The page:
Filing 97

ORDER - on Pending Motions for Summary Judgment - We GRANT Johns Manville's Motion 68 for Partial Summary Judgment, and Count I of the Complaint accordingly is dismissed. We DENY Citizens's Motion for Summary Judgment 50 . Trial on Citizens's breach of warranty claim against Johns Manville shall proceed in due course as will Johns Manville's claim against Third Party Defendant Richmond Guttering Company. Signed by Judge Sarah Evans Barker on 4/9/2013. (CKM)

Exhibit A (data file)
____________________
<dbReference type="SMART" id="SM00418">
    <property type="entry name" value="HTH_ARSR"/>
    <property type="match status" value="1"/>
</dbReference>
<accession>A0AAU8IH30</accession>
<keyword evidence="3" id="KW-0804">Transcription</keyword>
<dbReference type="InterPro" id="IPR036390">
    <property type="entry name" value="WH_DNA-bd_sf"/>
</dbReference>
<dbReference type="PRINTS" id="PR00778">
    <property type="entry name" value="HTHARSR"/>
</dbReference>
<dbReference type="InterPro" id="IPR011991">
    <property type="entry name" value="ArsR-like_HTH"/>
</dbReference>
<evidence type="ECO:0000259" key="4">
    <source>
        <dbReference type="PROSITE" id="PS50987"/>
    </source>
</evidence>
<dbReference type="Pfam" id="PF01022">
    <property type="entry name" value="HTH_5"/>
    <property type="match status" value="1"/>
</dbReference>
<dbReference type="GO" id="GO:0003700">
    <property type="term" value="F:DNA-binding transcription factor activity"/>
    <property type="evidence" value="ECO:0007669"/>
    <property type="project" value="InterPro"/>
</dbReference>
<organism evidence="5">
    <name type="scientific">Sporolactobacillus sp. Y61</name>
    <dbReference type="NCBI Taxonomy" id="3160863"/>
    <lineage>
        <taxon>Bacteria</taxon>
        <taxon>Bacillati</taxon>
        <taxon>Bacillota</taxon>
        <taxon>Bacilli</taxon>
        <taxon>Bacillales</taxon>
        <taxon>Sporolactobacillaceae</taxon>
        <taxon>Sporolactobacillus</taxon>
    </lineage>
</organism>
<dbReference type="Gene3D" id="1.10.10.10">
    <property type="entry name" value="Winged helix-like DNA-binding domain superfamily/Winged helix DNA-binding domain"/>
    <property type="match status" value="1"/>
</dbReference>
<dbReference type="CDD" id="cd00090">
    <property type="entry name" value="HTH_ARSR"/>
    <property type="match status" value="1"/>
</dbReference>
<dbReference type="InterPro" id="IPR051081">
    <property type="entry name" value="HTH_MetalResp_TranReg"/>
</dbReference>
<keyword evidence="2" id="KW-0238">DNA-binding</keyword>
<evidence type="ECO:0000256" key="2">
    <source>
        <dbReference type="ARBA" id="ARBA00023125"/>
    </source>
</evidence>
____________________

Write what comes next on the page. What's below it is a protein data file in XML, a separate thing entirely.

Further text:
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UNITED STATES DISTRICT COURT SOUTHERN DISTRICT OF INDIANA INDIANAPOLIS DIVISION CITIZENS INSURANCE COMPANY OF AMERICA a Michigan Corporation, as Subrogee of Anderson University, Inc., ) ) ) ) Plaintiff, ) ) vs. ) ) JOHNS MANVILLE a Delaware ) Corporation, ) ) Defendant. ) ___________________________________ ) ) JOHNS MANVILLE, a Delaware ) Corporation, ) ) Third-Party Plaintiff ) ) vs. ) ) RICHMOND GUTTERING COMPANY, ) ) Third-Party Defendant. ) No. 1:11-cv-01263-SEB-TAB ORDER ON PENDING MOTIONS FOR SUMMARY JUDGMENT This cause is before the Court on the Motion for Summary Judgment [Docket No. 50] filed by Plaintiff, Citizens Insurance Company of America (“Citizens”) on July 18, 2012, and the Motion for Partial Summary Judgment [Docket No. 68], filed by Defendant and Third-Party Plaintiff, Johns Manville on October 24, 2012. Citizens seeks to recover 1 from Johns Manville under both breach of warranty and negligence theories, via its subrogation rights, the amounts it paid under a property insurance policy for damages to the Flagship Enterprise Center located in Anderson, Indiana. Johns Manville, in turn, has moved for partial summary judgment solely on Citizens’s negligence claim arguing that it is barred by the economic loss doctrine and the terms of the Johns Manville Guarantee. Johns Manville also opposes Citizens’s motion as to the breach of warranty claim contending that genuine issues of material fact remain as to the cause of the roof damage at issue, thus precluding summary judgment. For the reasons detailed in this entry, we DENY Citizens’s motion and GRANT Johns Manville’s motion. Trial will proceed on Citizens’s breach of warranty claim. Factual Background The Flagship Enterprise Center In 2009, the City of Anderson, Indiana, and Anderson University collaborated to build the Flagship Enterprise Center, a technology based business accelerator. The 80,000 square foot building was created for use by fledgling entrepreneurs for light manufacturing and prototyping. At all times relevant to this litigation, the Flagship Enterprise Center was insured under Anderson University’s property policy issued by Citizens. Mike Montgomery, an architect with the architecture firm krM Architecture (“krM”), performed as the architect of the Flagship Enterprise Center. krM provided design services, prepared the schematic design and all of the construction documents, and 2 was also oversaw the construction administration of the project. The firm designed the Flagship Enterprise Center without a vapor barrier under the roof components and also designed the HVAC system without a dehumidification component.1 krM specified that the roof for the Flagship Enterprise Center would be a fully adhered TPO roofing system with a water-based adhesive. krM approved Johns Manville as the supplier of the roof system, but concedes that it did not read the Johns Manville product literature before doing so. Meyer Najem was hired as the general contractor on the Flagship Enterprise Center project. As general contractor, Meyer Najem hired subcontractors to construct and install various components of the building, including the roof. The Richmond Guttering Company (“Richmond Guttering”) was hired to waterproof the building’s flat roof. krM provided specifications for the installation of the roof, which it expected Meyer Najem and its subcontractors, including Richmond Guttering, to follow. However, although the krM roof specifications required a “Pre-Installation Roofing Conference,” no such conference ever occurred. Roof Installation In August 2010, Richmond Guttering began its roofing work on the Flagship Enterprise Center, installing a Johns Manville thermoplastic polyolefin (TPO) roofing 1 The design drawings for the HVAC system were not stamped by a professional engineer. 3 system2 on the building. Only Johns Manville “Approved Roofing Contractors” are approved to install Johns Manville’s TPO roofs and Richmond Guttering was approved by Johns Manville to install TPO roofing systems. One of the benefits of being an Approved Roofing Contractor is the access it provides to a wide range of Johns Manville products. Additionally, only Approved Roofing Contractors may apply for a Johns Manville guarantee for the building owner. By the time Richmond Guttering began to perform its roofing work, the precast concrete walls, the steel girders, and most of the steel roof decking were all already in place. By August 17, 2010, Richmond Guttering began installing the first layer of the roof structure, which was the polyiso board, starting on the west end of the roof. On August 31, 2010, the concrete contractor began pouring a section of the 80,000 square foot concrete slab floor. On that same day, Richmond Guttering installed wood blocking, or nailer board, on the metal roof decking as well as up and over the sides of the parapet walls. Neither the nailer board nor the fasteners used to attach the nailer boards to the parapet wall were Johns Manville products. Roger Allen of Richmond Guttering testified that Richmond Guttering personnel improperly installed the nailer boards by failing to fasten some of the boards to the roof deck. 2 According to the Johns Manville website, TPO roofing systems combine plastic and rubber to create a reliable, cost effective, and environmentally friendly commercial roofing system that is easy to install. Johns Manville’s TPO membranes “are reinforced with a polyester fabric and manufactured using an ultraviolet-resistant thermoplastic polyolefin formulation.” TPO Information Sheet. 4 By September 4, 2010, Richmond Guttering had completed installation of the field membrane and the parapet wall flashing, and was in the process of installing the coping over the top of the flashing. None of the coping components were Johns Manville products. After Richmond Guttering finished this portion of the roof installation, the remainder of the concrete slab floor was poured and permitted to cure. The concrete contractor poured portions of the concrete slab floor on September 4, September 20, and September 29, 2010. The entire floor was poured by September 30, 2010. The installation of windows and doors in the Flagship Enterprise Center was completed by October 27, 2010, at which point the building was fully enclosed. Concrete reaches design strength in approximately 28 days, but it continues to cure, meaning that water continues to evaporate from the concrete, for some time after that. Thus, by the time the building was fully enclosed, the concrete had not yet reached design strength or finished curing. On November 30, 2010 and December 1, 2010, Johns Manville’s Senior Technical Service Representative Dean Kepler visited the site to inspect the Flagship Enterprise roof in order to ensure that the roofing system was being installed to Johns Manville’s standards. Generally, installation of a fully adhered Johns Manville TPO roofing system involves, first, the fastening of insulation to the roof deck, and second, the use of adhesive to attach a membrane to the insulation. Johns Manville will not guarantee roofing systems that it has not inspected. Johns Manville also requires that Approved Roofing Contractors provide the roof plans before any guarantee is issued. Johns 5 Manville’s records reflect that it received the roofing plans for the Flagship Enterprise Center. Johns Manville Peak Advantage Guarantee Following the inspections and Johns Manville’s receipt of the roofing plans, Richmond Guttering paid Johns Manville $8,950 to issue to Anderson University a 20 year “Peak Advantage Guarantee” on the Flagship Enterprise Center’s roofing system (“the Guarantee”). The Guarantee provided that Johns Manville promised to pay for the materials and labor required to repair the roofing system if any leaks occurred due to deficiencies either in the component materials or in the application of the roofing system. Specifically, the Guarantee provided in relevant part as follows: Johns Manville [hereinafter “JM”] guarantees to the original Building Owner that during the Term commencing with the Date of Completion, JM will pay for the materials and labor required to promptly repair the Roofing System to return it to a watertight condition if leaks occur due to: ordinary wear and tear; or deficiencies in any or all of the component materials of the Roofing System, or workmanship deficiencies in the application of the Roofing System. Pl.’s Exh. 9. The Guarantee contained certain exclusions, including: LIMITATIONS AND EXCLUSIONS … THE EXCLUSIVE RESPONSIBILITY AND LIABILITY OF JM UNDER THIS GUARANTEE IS TO MAKE REPAIRS NECESSARY TO MAINTAIN THE ROOFING 6 SYSTEM IN A WATERTIGHT CONDITION IN ACCORDANCE WITH THE OBLIGATIONS OF JM UNDER THIS GUARANTEE. JM AND ITS AFFILIATES WILL NOT BE LIABLE FOR ANY INCIDENTAL OR CONSEQUENTIAL DAMAGES TO THE BUILDING STRUCTURE (UPON WHICH THE ROOFING SYSTEM IS AFFIXED) OR IT’S [sic] CONTENTS, LOSS OF TIME OR PROFITS OR ANY INCONVENIENCE. JM AND ITS AFFILIATES SHALL NOT BE LIABLE FOR ANY DAMAGES WHICH ARE BASED UPON NEGLIGENCE, BREACH OF WARRANTY, STRICT LIABILITY OR ANY OTHER THEORY OF LIABILITY OTHER THAN THE EXCLUSIVE LIABILITY SET FORTH IN THIS GUARANTEE. … Because JM does not practice Engineering or Architecture, neither the issuance of this Guarantee nor any review of the Building’s construction or inspection of roof plans (or the Building’s roof deck) by JM representative shall constitute any warranty by JM of such plan, specifications, and construction or in any way constitute an extension of the terms and conditions of this Guarantee. Any roof inspections are solely for the benefit of JM. Id. Under the guarantee, Anderson University was obligated to notify Johns Manville within 30 days of the discovery of any leak. Id. Initial Problems with Water Damage Within two months of final installation and acceptance of the roof, water damage began to occur. On January 2011, Anderson University notified Meyer Najem of water damage to ceiling tiles in the office section of the Flagship Enterprise Center. 7 Approximately one month later, in February 2011, the University notified Meyer Najem of additional water damage to ceiling tiles in the same area of the building. Personnel from Meyer Najem and Richmond Guttering inspected the roof at that time, but did not find any leaks in the roof. However, the inspection revealed the parapet wall pulling away from the roof decking, as well as moisture on the exterior walls of the building. In March 2011, Richmond Guttering and Meyer Najem personnel removed portions of the coping surrounding the roof because they believed that the water damage was being caused by winds blowing rain up under the coping of the parapet wall rather than from leaks through the roof. Johns Manville was neither involved in nor informed of the investigation of the January and February water damage and the disassembly of the coping. Not until late March 2011, was Johns Manville first notified of the leaks and, upon inspection, identified a condensation issue that in its judgment was causing the water damage. Specifically, moisture was discovered between the roof membrane and the polyiso board. Mr. Kepler, Johns Manville’s Senior Technical Representative, testified that he believed the lack of a vapor barrier in the building allowed moisture from inside the building to infiltrate the roof system. Mr. Montgomery, the architect for the Flagship Enterprise Center agreed that there was vapor condensation on the bottom of the TPO membrane and testified that it was possible that the moisture came from the curing of the concrete slab floor. Roof Failure During Wind Event 8 On April 3, 2011, during a strong wind event, the TPO membrane on the Flagship Enterprise Center began to separate from the roof structure. Richmond Guttering official Jeff Vargo testified that “[t]he membrane was under pressure, elevated and billowing along the parapet wall. And at least 6,000 or 7,000 square feet was up in the air … it was almost as if it were inflated.” Vargo Dep. at 47. Shortly thereafter, a large section of the TPO roof material completely “unadhered” from the structure and the TPO ended up hanging over the side of the Flagship Enterprise Center. As an immediate response, the general contractor’s employees and the staff at the Center placed tarps and plastic on the roof and inside the building in an attempt to limit the intrusion of water. The next day, on April 4, 2011, Johns Manville was contacted about the incident. On April 5, 2011, Mr. Kepler, who on two previous occasions had inspected the installation process, returned to survey the damage to the roofing system. On April 7, 2011, Meyer Najem advised Richmond Guttering that the temporary fix of tarping and plastic sheeting was not keeping rainwater out of the building and that the Flagship Enterprise Center was continuing to be damaged. Pursuant to Johns Manville’s guarantee, Anderson University requested that a Johns Manville certified installer repair the roofing system. In an April 8, 2011 email, Anderson University’s insurer, Citizens, informed Richmond Guttering that it was eager to get the roofing system repaired to avoid interior damage to the building. On that same day, staff at the Flagship Enterprise Center notified Meyer Najem and Richmond Guttering via email that rain was entering 9 the premises again through the roof and that more sheet plastic was being utilized inside the building in an effort to protect the internal office space. As of April 12, 2011, Johns Manville had not begun to fix the roofing system, and, as a consequence, rainwater and other elements continued to damage the building. On that date, Anderson University notified Johns Manville by letter that its refusal to fix the roof, despite the guarantee, was increasing the damage to the building. When Johns Manville failed to respond by fixing the roof, in an effort to prevent further damage the University hired Fredericks Contractors to remove the failed TPO membrane and install a new, mechanically-fastened TPO membrane over the existing roofing system. Johns Manville subsequently informed the University that, because a different roofing system had been installed, the company’s earlier guarantee was voided. As Anderson University’s insurer, Citizens paid the University more than $300,000 to repair the roofing system and to remediate the water damage. Citizens’s payments following the loss also included the re-welding of the roof deck as well as the repair of the HVAC system, the interior drywall, and the nailers on the tops of the parapet wall on the roof. Expert Testimony Regarding the Cause of the Roof Failure Stephen Patterson, Director of Engineering Services for Roof Technical Services, Inc., performed an inspection of the Flagship Enterprise Center’s roof after the April 3 wind event, observing a significant amount of condensation below the roof membrane in 10 the areas where the roof detached. This moisture in his expert view affected the adhesion and wind uplift resistance of the roof membrane to the insulation. According to Mr. Patterson, roofing industry design standards require a vapor retarder in situations such as this, which would prevent the vapor migration, condensation, and roof detachment. No moisture was found in the areas where the roof still adhered. Patterson Aff. and Exh. A at 5-6. James Robert Stutzman, principal and managing partner of Architectural Forensic Consultants, also conducted an investigation and analysis of the roof failure at issue in this litigation. According to Mr. Stutzman’s report, the condensation resulted from moisture from the concrete curing which penetrated the roofing system and condensed under the TPO membrane, weakening the bond between the polyiso board and the membrane. That moisture was subsequently exposed to low freezing winter temperatures, resulting in ice formation that produced frost-heave forces which caused the membrane to separate from the substrate. Stutzman Aff. and Exh. A at 10-11. According to Mr. Stutzman’s report, the failure on the part of Meyer Najem to anticipate the effect of concrete curing on interior moisture levels and to provide adequate means of ventilation after concrete placement contributed to the condensation. Mr. Stutzman also opined that the failure of the architect to design and specify a vapor barrier on the underside of the polyiso insulation board allowed excessive internal moisture to condense on the underside of the TPO membrane, weakening the adhesive bond between it and the polyiso insulation board. Id. at 10-15. 11 In addition to the condensation, Mr. Stutzman also observed that the coping and nailer boards had been improperly designed and installed by Richmond Guttering. These components were not part of the Johns Manville roofing system, and, according to Mr. Patterson’s report, the improperly attached nailer boards and sheet metal coping and subsequent failure of these components was a critical factor in the April 3 wind failure. Patterson Aff. and Exh. A at 6-11. The failure of the coping along portions of the parapet wall resulted in the loss of securement of the edge of the roof membrane, which increased the effects from wind pressures and led to the peeling of the membrane. According to Mr. Stutzman, not only was the coping improperly installed, but the architect also failed to follow industry standard specifications and include compliance requirements for roofing system edge securement, which contributed to the failure of the coping. Stutzman Aff. and Exh. A. at 13-14, 16-17, 22-23. The Instant Litigation On September 16, 2011, Citizens filed its Complaint in this action seeking to recover via its subrogation rights under both negligence and breach of warranty theories the amounts it paid to Anderson University to replace the roof following the April 3rd wind event. On July 18, 2012, Citizens filed its motion for summary judgment on all claims, and, on October 24, 2012, Johns Manville filed a motion for partial summary judgment on Citizens’s tort claim contending that the economic loss doctrine bars recovery under a negligence theory. Legal Analysis 12 I. Standard of Review Summary judgment is appropriate when the record shows that there is “no genuine issue as to any material fact and that the moving party is entitled to a judgment as a matter of law.” Fed. R. Civ. P. 56(c); Celotex Corp. v. Catrett, 477 U.S. 317, 322 (1986). Disputes concerning material facts are genuine where the evidence is such that a reasonable jury could return a verdict for the non-moving party. Anderson v. Liberty Lobby, Inc., 477 U.S. 242, 248 (1986). In deciding whether genuine issues of material fact exist, the court construes all facts in a light most favorable to the non-moving party and draws all reasonable inferences in favor of the non-moving party. See id. at 255. However, neither the “mere existence of some alleged factual dispute between the parties,” id., 477 U.S. at 247, nor the existence of “some metaphysical doubt as to the material facts,” Matsushita Elec. Indus. Co. v. Zenith Radio Corp., 475 U.S. 574, 586 (1986), will defeat a motion for summary judgment. Michas v. Health Cost Controls of Ill., Inc., 209 F.3d 687, 692 (7th Cir. 2000). The moving party “bears the initial responsibility of informing the district court of the basis for its motion, and identifying those portions of [the record] which it believes demonstrate the absence of a genuine issue of material fact.” Celotex, 477 U.S. at 323. The party seeking summary judgment on a claim on which the non-moving party bears the burden of proof at trial may discharge its burden by showing an absence of evidence to support the non-moving party's case. Id. at 325. 13 Summary judgment is not a substitute for a trial on the merits, nor is it a vehicle for resolving factual disputes. Waldridge v. Am. Hoechst Corp., 24 F.3d 918, 920 (7th Cir. 1994). Therefore, after drawing all reasonable inferences from the facts in favor of the non-movant, if genuine doubts remain and a reasonable fact-finder could find for the party opposing the motion, summary judgment is inappropriate. See Shields Enterprises, Inc. v. First Chicago Corp., 975 F.2d 1290, 1294 (7th Cir. 1992); Wolf v. City of Fitchburg, 870 F.2d 1327, 1330 (7th Cir. 1989). But if it is clear that a plaintiff will be unable to satisfy the legal requirements necessary to establish his or her case, summary judgment is not only appropriate, but mandated. See Celotex, 477 U.S. at 322; Ziliak v. AstraZeneca LP, 324 F.3d 518, 520 (7th Cir. 2003). Further, a failure to prove one essential element “necessarily renders all other facts immaterial.” Celotex, 477 U.S. at 323. II. Defendant and Third-Party Plaintiff’s Motion for Partial Summary Judgment We turn first to address Johns Manville’s Motion for Partial Summary Judgment. In its Motion, Johns Manville argues that the economic loss doctrine bars Citizens from recovering under a negligence theory for damages allegedly sustained by the Flagship Enterprise Center, and thus, that Count I of the Complaint must be dismissed. The economic loss rule provides that “a defendant is not liable under a tort theory for any purely economic loss caused by its negligence (including, in the case of a defective product or service, damage to the product or service itself) – but that a defendant is liable under a tort theory for a plaintiff’s losses if a defective product or 14 services causes personal injury or damage to property other than the product or service itself.” Indianapolis-Marion County Public Library v. Charlier Clark & Linard, P.C., 929 N.E.2d 722, 729 (Ind. 2010). Citizens does not dispute that the economic loss doctrine precludes tort recovery here for damage to the Johns Manville roof system itself. However, Citizens contends that it is entitled to recover for damages in tort to “other property” that were incurred, including for damage to the metal decking of the roof, the HVAC system, and the nailer boards attached to the top of the parapet walls. The Indiana Supreme Court has previously addressed this issue on a few occasions, to wit, what constitutes “other property” under the economic loss doctrine. In Gunkel v. Renovations, Inc., 822 N.E.2d 150 (Ind. 2005), the plaintiff contracted for the purchase of a new home with a general contractor and separately entered into a contract with a stonemason to add a stone façade to the house. The stonemason allegedly improperly constructed and sealed the façade, allowing water to seep behind the stone, damaging not only the stone façade but also the interior walls and flooring of the home. The Indiana Supreme Court concluded that, under the economic loss rule, the plaintiff could not sue the stonemason in tort for the damage to the façade. However, the Gunkel Court reasoned that “[t]he economic loss rule does not bar recovery in tort for damage that a separately acquired defective product or service causes to other portions of a larger product into which the former has been incorporated.” Id. at 156 (citation omitted). Because the homeowner had entered into an arrangement with the stonemason to install the stone façade that was separate and independent from the homeowner’s contract with 15 the general contractor to build the home, the Gunkel Court held that the plaintiff could recover in tort for the damaged interior as that constituted “other property” separate from the “product” purchased from the stonemason. The Indiana Supreme Court again addressed the “other property” aspect of the rule in Indianapolis-Marion County Public Library v. Charlier Clark & Linard, P.C., 929 N.E.2d 722 (Ind. 2010) (hereinafter “IMCPL”). In IMCPL, the Public Library in the City of Indianapolis brought suit against engineering subcontractors alleging that they provided defective design and inspection services during construction of an underground parking garage built as part of a renovation project of the entire library facility. The IMCPL Court held that the dispositive question was what “product” the plaintiff had contracted to purchase, because, under the rationale set forth in Gunkel, [o]nly the supplier furnishing the defective property or service is in a position to bargain with the purchaser for allocation of the risk that the product or service will not perform as expected. If a component is sold to the first user as part of the finished product, the consequences of its failure are fully within the rationale of the economic loss doctrine. It therefore is not “other property.” IMCPL, 929 N.E.2d at 731 (quoting Gunkel, 822 N.E.2d at 155). Distinguishing the facts from those in Gunkel, the court in IMCPL reasoned that, unlike the separate transactions in which the homeowner in Gunkel had engaged, the Library had “purchased a complete renovation and expansion of all the components of its facility as part of a single, highly-integrated transaction,” (IMCPL, 929 N.E.2d at 731), and that the service purchased from the defendants “was an integral part of the entire 16 library construction project, not independent from it.” Id. at 732. The IMPCL Court concluded that the product the Library purchased was “the renovated and expanded library facility itself,” (id. at 731), and thus, that “[a]ny damages alleged to have resulted from the [d]efendants’ negligence were to the ‘product’ the Library purchased, not to ‘other property.’” Id. at 732. Similar to the large commercial construction project at issue in IMCPL, in the case at bar Anderson University entered into a construction contract with Meyer Najem for the construction of the entire Flagship Enterprise Center building, including the roof system, the metal decking of the roof, the HVAC system, and the nailer boards attached to the top of the parapet walls. In order to perform under that overarching contract, Meyer Najem subcontracted the purchase and installation of the roofing system to Richmond Guttering who purchased certain materials to assemble the roofing system from Johns Manville. The facts here are thus distinguishable from Gunkel in that the University did not enter into a separate transaction with Johns Manville for an entirely independent service or product that was not integral to the overall construction project. Thus, based on the reasoning set forth by the Indiana Supreme Court in IMCPL, we find that the “product” purchased by Anderson University was the entire building itself, and therefore, any damage to the building, including to its component parts, was to the product the University purchased, not to “other property.” Because the only damages alleged are damages to the building, the economic loss doctrine clearly applies to bar Citizens’s 17 claim for negligence. Accordingly, we GRANT Johns Manville’s Motion for Partial Summary Judgment and Count I of the Complaint is dismissed.3 III. Plaintiff’s Motion for Summary Judgment Citizens contends that it is entitled to summary judgment on its breach of warranty claim because it is undisputed that: (1) Johns Manville issued to Anderson University a guarantee related to its roofing system that provided that Johns Manville would pay for the materials and labor required to repair the roofing system if any leaks occurred because of deficiencies in the component materials or deficiencies in installation; (2) the roofing system failed; (2) Johns Manville received timely notice of the loss; (3) the roofing system failure was directly related to its approved roofing contractor’s defective installation; and (4) Johns Manville refused to honor its guarantee. Johns Manville rejoins that there are genuine issues of material fact regarding whether it received timely notice of the issues as required under the Guarantee and whether the damage to the roof was caused by a deficiency that was covered under the Guarantee that preclude summary judgment on Citizens’s breach of warranty claim. Before addressing the merits of these arguments, we must resolve a choice of law issue that has arisen under these claims. A. Choice of Law In its brief in support of its motion for summary judgment on its breach of warranty claim, Citizens cites exclusively Indiana law. However, Johns Manville 3 Given that the economic loss doctrine applies to bar Plaintiff’s negligence claim, we need not address Defendant’s alternative argument in support of dismissal. 18 contends that, based on the clear terms of the Guarantee, Colorado law applies. It is undisputed that the Guarantee expressly provides: “All the terms and conditions of this Guarantee shall be construed under the internal law of the state of Colorado without regard to its conflicts of law principles.” Pl.’s Exh. 9. Citizens did not file a reply brief, leaving Johns Manville’s argument uncontroverted. In light of Citizens’s apparent acquiescence, coupled with the express language of the Guarantee, Colorado law will govern the issues arising under the breach of warranty.4 Under Colorado law, enforcement of a warranty or guarantee is grounded in contract principles. See Carpenter v. Donohoe, 388 P.2d 399, 401 (Colo. 1964) (“An action for damages for breach of warranty, whether express or implied, involves the relations between the parties arising out of contract.”). A party attempting to recover on a claim for breach of contract must establish: (1) the existence of a contract; (2) performance by the plaintiff or some justification for nonperformance; (3) breach by the defendant; and (4) resulting damages. Western Distributing Co. v. Diodosio, 841 P.2d 1053, 1058 (Colo. 1992) (citations omitted). B. Timely Notice Under the terms of the Guarantee at issue here, Anderson University was required to inform Johns Manville within 30 days of the discovery of a leak. Pl.’s Exh. 9. It is 4 We note, in passing, that if Indiana law was applied to this dispute, the result would be the same as both Indiana’s and Colorado’s laws on warranty are based on the Uniform Commercial Code’s Uniform Sales Act. Compare COL. REV. STAT. ANN. § 4-2-101 and Official Comment to IND. CODE § 26-1-2-101 and Official Comment. 19 undisputed that Johns Manville received timely notice of the damage to the roof that occurred on April 3, 2011, following a wind event. However, Johns Manville was not notified within 30 days of prior water damage occurring in January and February 2011, incidents which Johns Manville contends were related to the cause of the subsequent failure of the roof on April 3, 2011. Again, because Citizens did not file a reply brief, this argument is uncontroverted. Thus, we hold that genuine issues of material fact exist regarding whether Anderson University provided timely notice to Johns Manville under the Guarantee. C. Cause of the Roof Damage Genuine issues of material fact also remain regarding the cause of the roof damage and whether the cause of the damage was covered under the Guarantee. Citizens contends that Johns Manville personnel admitted in deposition testimony that the roofing system failure was directly related to the defective installation by its approved roofing contractor, which is a deficiency covered under the Guarantee. In support of this contention, Citizens cites the following deposition testimony of Johns Manville’s Midwest Technical Lead Manager Mark Tenison: Q. And what does the guarantee provide as far as if there’s a problem with the TPO system, what will Johns Manville do? … A. The guarantee provides that JM will send out a repair contractor within a timely manner to investigate all roof leaks. And then the guarantee covers, depending on the issue and 20 what the language, you know, covers, it covers leaks due to material or installation issues. Q. Okay. And will the repair contractor make necessary repairs at Johns Manville’s expense if necessary? A. If it’s covered under the terms of the guarantee, yes. Q. Was there anything about this installation that wasn’t covered under the terms of the guarantee, in your opinion? A. No. Tenison Dep. at 24-25. We do not read this deposition testimony to establish that the roof failure at issue here was due to a deficiency in installation. Rather, it appears that Mr. Tenison was merely acknowledging that the Guarantee covers, in part, leaks due to deficiencies in installation of the Johns Manville roofing system and that such a system had been installed on the Flagship Enterprise Center. There is no admission of causation or fault, for that matter. Citizens also contends that Johns Manville admitted in its answers to discovery that the reason the roofing system on the Flagship Enterprise Center failed was because its approved installer, Richmond Guttering, improperly installed it. Specifically, Citizens cites Johns Manville’s answer to Interrogatory 19: 19. State the complete factual and legal basis for the allegation that abuse, neglect, modification, alteration, 21 negligent care, negligent maintenance and /or negligent installation of the subject roof caused or contributed to Plaintiff’s damages. ANSWER: … Richmond Guttering Company did not follow all of the manufacturer’s installation instructions[.] Pl.’s Exh. 22. However, this excerpt cited by Citizens from Johns Manville’s answer omits material portions. The full, relevant portion of the answer provides as follows: ANSWER: … Investigation and discovery, include expert discovery, are ongoing, and defendant continues to develop its defenses. Significant discovery of the installation contractors, Richmond Guttering, has not yet taken place. As such, defendant reserves the right to supplement this Response as needed. Furthermore, in accordance with Rule 33(d), see documents previously produced evidencing the improper installation and/or improper designed use of Johns Manville’s roofing products. In addition, see the Report and Findings/Roof Evaluation prepared by Rimkus Consulting Group, Inc., which states, in part, that Richmond Guttering Company did not follow all of the manufacturer’s installation instructions as follows: • the orientation of the insulation board; • the placement of some fasteners through the decking troughs; • the use of water-based adhesive on the vertical surfaces; • the differing installation pattern of fasteners and reduced quantities of fasteners used to attach insulation boards to the decking both in the field and along the perimeter areas of the roof; and 22 • the reduced quantities of fasteners used to attach the wood nailers along the parapet walls. Id. The complete response plainly shows that Johns Manville identified three categories of “abuse, neglect, modification, alteration, negligent maintenance and/or negligent installation” that it believed caused or contributed to Citizens’s damages, including design issues, installation errors by Richmond Guttering of the Johns Manville Roofing System, and installation errors of non-Johns Manville products (the nailer boards, for example). Certain of these identified deficiencies are covered under the Guarantee and others are not. This interrogatory did not seek an admission by Johns Manville as to which of these deficiencies was the ultimate cause of the roof damage at issue in this litigation, nor by its answer did Johns Manville make such an admission. Johns Manville clearly disputes that the loss at issue here is covered by the terms of the Guarantee and has presented evidence sufficient to create a genuine issue of material fact as to the cause of the damage to the Flagship Enterprise Center’s roof. Based on the testimony and opinions of Mr. Patterson and Mr. Stutzman, a reasonable jury could conclude from the evidence that the roof failure was the result of deficiencies not covered under the Guarantee, such as failures in the design of the building or failures of non-Johns Manville components of the roof, as opposed to being caused by the improper installation of one of Johns Manville’s approved installers. 23 Citizens argues that under Indiana law in a breach of guarantee case, the plaintiff need not prove why the guaranteed product failed, only that it did fail. Pl.’s Br. at 9 (citing Nelson v. Marchand, 691 N.E.2d 1264 (Ind. Ct. App. 1998); Orto v. Jackson, 413 N.E.2d 273 (Ind. Ct. App. 1980)). Despite the fact that these cases are decided under Indiana rather than Colorado law, which makes them inapplicable as precedent, the cases cited by Citizens are in any event distinguishable from the case at bar. At issue in both Nelson and Orto were comprehensive warranties providing that construction would be performed in a “good and workmanlike manner,” (691 N.E.2d at 1269), or that the builder guaranteed “all materials and workmanship.” 413 N.E.2d at 274. In such cases, “[w]here a homebuilder guarantees the quality of workmanship and materials, a homeowner need not prove why a particular system failed, only that it did fail.” Nelson, 691 N.E.2d at 1270 (citations omitted). But the types of comprehensive guarantees addressed in Nelson and Orto, to wit, where the guarantee covers the entire construction project, are not at issue here. In contrast, Johns Manville did not guarantee construction of the entire Flagship Enterprise Center or even the entire roof structure. It did not guarantee the design of the building, the design of the roof system, or the installation of non-Johns Manville roofing components. Instead, the Johns Manville Guarantee is a limited guarantee providing that it “will pay for the materials and labor required to promptly repair the Roofing System to return it to a watertight condition if leaks occur due to: ordinary wear and tear, or deficiencies in any or all of the component materials of the Roofing System, or 24 workmanship deficiencies in the application of the Roofing System.” Pl.’s Exh. 9 (emphasis added). Accordingly, the element of causation must be established before Johns Manville’s liability for a breach of the Guarantee is determined. Because genuine issues of material fact remain regarding whether the roof failure was due to one of the limited deficiencies covered by the Guarantee, Citizens’s motion for summary judgment on its breach of warranty claim is DENIED. IV. Conclusion For the reasons detailed above, we GRANT Johns Manville’s Motion for Partial Summary Judgment, and Count I of the Complaint accordingly is dismissed. We DENY Citizens’s Motion for Summary Judgment. Trial on Citizens’s breach of warranty claim against Johns Manville shall proceed in due course as will Johns Manville’s claim against Third Party Defendant Richmond Guttering Company. IT IS SO ORDERED. 04/09/2013 Date: _________________________ _______________________________ SARAH EVANS BARKER, JUDGE United States District Court Southern District of Indiana 25 Distribution: Grantland M. Clapacs BINGHAM GREENEBAUM DOLL LLP Catherine L. Coash BLACK & MOSS P.C. Michael J. Black BLACK & MOSS, P.C. Daniel P. King FROST BROWN TODD LLC Matthew Reed King FROST BROWN TODD LLC Jon C. Abernathy GOODIN ABERNATHY LLP Mary F. Schmid STEWART & IRWIN 26